Degas depicted the couple on many occasions, with differing versions in this piece being in important collections such as the Pola Museum, Japan. Of the eight pastel sketches in the series, three are fully finished works, each developing towards the couple being placed in an outdoor setting, which scholars have suggested is a park at La Queue-en-Brie. The large scale of this work increases its importance and is rare for Degas. Unlike many of his other sketches, this portrait is on a singular sheet of paper instead of multiple pieces attached together, indicating that its entire composition was considered carefully before its production.
Henri Manguin was a painter concerned with simple expression and sensuous surface as demonstrated so beautifully in this piece. During his career he increasingly focused on the depiction of female nudes in rich and sumptuous environments. In 1899 he married Jeanne who went on to become his favourite model for the next forty years.
Petite Odalisque ou Nu à la Nature Morte is a depiction of his wife, placed against a colourful and elaborately patterned room filled with rich tapestries. The fleshy tones of her curvaceous body contrast against the luxurious white sheets that she reclines upon. Her body is painted with a natural ease and suggestive sensuousness, concentrating on the idea of woman as muse, relaxed and pensive with a sure sense of colour.
Boudin was largely self-taught and showed a preference for working directly from nature. The majority of his paintings are small landscapes of the harbours and beaches of the coast of northern France (as in this example which is set on the beach at Trouville). In about 1856 Boudin met Claude-Oscar Monet and introduced him to outdoor painting. The two worked together in the later 1860s.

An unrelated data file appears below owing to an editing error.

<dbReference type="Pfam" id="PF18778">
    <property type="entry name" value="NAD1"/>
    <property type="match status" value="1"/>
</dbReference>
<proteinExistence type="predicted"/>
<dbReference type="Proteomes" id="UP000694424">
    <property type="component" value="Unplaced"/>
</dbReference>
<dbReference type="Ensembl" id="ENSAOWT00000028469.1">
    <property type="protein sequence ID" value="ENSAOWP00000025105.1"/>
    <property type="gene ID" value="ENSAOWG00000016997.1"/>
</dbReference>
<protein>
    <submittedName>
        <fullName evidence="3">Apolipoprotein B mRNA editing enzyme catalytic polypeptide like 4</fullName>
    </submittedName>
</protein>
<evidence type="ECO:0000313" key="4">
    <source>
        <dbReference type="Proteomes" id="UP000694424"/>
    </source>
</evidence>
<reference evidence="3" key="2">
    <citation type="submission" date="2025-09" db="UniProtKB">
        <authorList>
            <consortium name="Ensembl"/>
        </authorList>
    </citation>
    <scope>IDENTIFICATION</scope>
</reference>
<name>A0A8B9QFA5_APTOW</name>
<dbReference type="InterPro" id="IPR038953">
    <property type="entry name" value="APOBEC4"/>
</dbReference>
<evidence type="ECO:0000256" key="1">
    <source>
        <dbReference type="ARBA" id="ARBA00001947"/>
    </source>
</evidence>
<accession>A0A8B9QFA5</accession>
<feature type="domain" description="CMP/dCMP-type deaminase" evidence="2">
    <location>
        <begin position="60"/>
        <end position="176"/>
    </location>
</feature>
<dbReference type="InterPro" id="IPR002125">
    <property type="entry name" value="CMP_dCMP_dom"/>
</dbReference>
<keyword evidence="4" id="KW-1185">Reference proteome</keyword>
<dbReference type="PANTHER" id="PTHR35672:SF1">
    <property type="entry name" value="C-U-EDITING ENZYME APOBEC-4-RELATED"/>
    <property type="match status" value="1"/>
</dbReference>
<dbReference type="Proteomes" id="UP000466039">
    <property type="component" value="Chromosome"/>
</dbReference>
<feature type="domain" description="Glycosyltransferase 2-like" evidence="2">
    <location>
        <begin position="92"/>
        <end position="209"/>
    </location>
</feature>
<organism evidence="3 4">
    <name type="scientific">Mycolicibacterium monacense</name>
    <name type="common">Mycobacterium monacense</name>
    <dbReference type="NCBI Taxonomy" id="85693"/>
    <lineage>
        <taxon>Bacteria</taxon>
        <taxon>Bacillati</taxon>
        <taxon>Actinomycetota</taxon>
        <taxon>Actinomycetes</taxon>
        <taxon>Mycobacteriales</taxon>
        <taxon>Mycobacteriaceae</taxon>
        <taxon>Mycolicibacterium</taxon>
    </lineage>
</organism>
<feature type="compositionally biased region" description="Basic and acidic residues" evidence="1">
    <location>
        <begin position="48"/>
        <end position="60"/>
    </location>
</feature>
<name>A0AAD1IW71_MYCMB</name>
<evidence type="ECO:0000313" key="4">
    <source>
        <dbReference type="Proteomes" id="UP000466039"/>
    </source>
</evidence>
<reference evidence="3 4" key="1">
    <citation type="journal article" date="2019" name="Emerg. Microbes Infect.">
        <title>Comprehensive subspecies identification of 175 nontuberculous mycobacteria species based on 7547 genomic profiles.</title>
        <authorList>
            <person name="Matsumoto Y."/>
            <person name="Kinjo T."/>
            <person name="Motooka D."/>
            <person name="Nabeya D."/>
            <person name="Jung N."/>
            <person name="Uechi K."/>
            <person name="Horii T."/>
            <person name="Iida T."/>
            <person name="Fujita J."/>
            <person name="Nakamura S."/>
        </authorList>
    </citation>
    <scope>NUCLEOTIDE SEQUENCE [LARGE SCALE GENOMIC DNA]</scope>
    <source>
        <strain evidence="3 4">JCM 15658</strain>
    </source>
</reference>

The painting shows groups of holiday makers taking the air at the beach. Eugene Boudin worked a great deal on the Normandy coast, especially at the fashionable resorts of Trouville and Deauville. Eugène dedicated himself entirely to observing a new fashion, beach tourism on the Normandy coast. The French side of the channel coastline, initially frequented in the first half of the 19th century for its health-giving qualities, after 1850 became the resort of the French and English high society. Always painting in the open air, Boudin caught moments as they happened, revealing a society of crinolines and frock coats, with the Normandy beaches as glittering as any Paris salon.
This beautiful painting is one of such works, depicting the ‘Quai de Bourbon’ in the fourth arrondissment of Paris. The quay itself was built in 1614 by the Bourbon family and today remains a beautiful Parisian landmark, on the right bank of the River Seine.
The use of yellow hues throughout this scene create a sense of the warm evening light found just after sunset in the Parisian capital, whilst at the same time it contrasts against the dark trees and figures, creating a romantic atmosphere that Loir was much admired for. Works such as this boosted Loir’s career and his reputation even further, so much so that in 1879 he was awarded the Bronze medal from as Exposant Fidèle des Artistes Français in Paris. A little methodical perhaps, Loir concentrated exclusively on painting views of Paris, at the time the centre of the world. In these works, Loir caught and expressed the many faces of the city of lights, at different times of the day. His craftsmanship and attention to detail led to his election as the official painter of the Boulevards of Paris.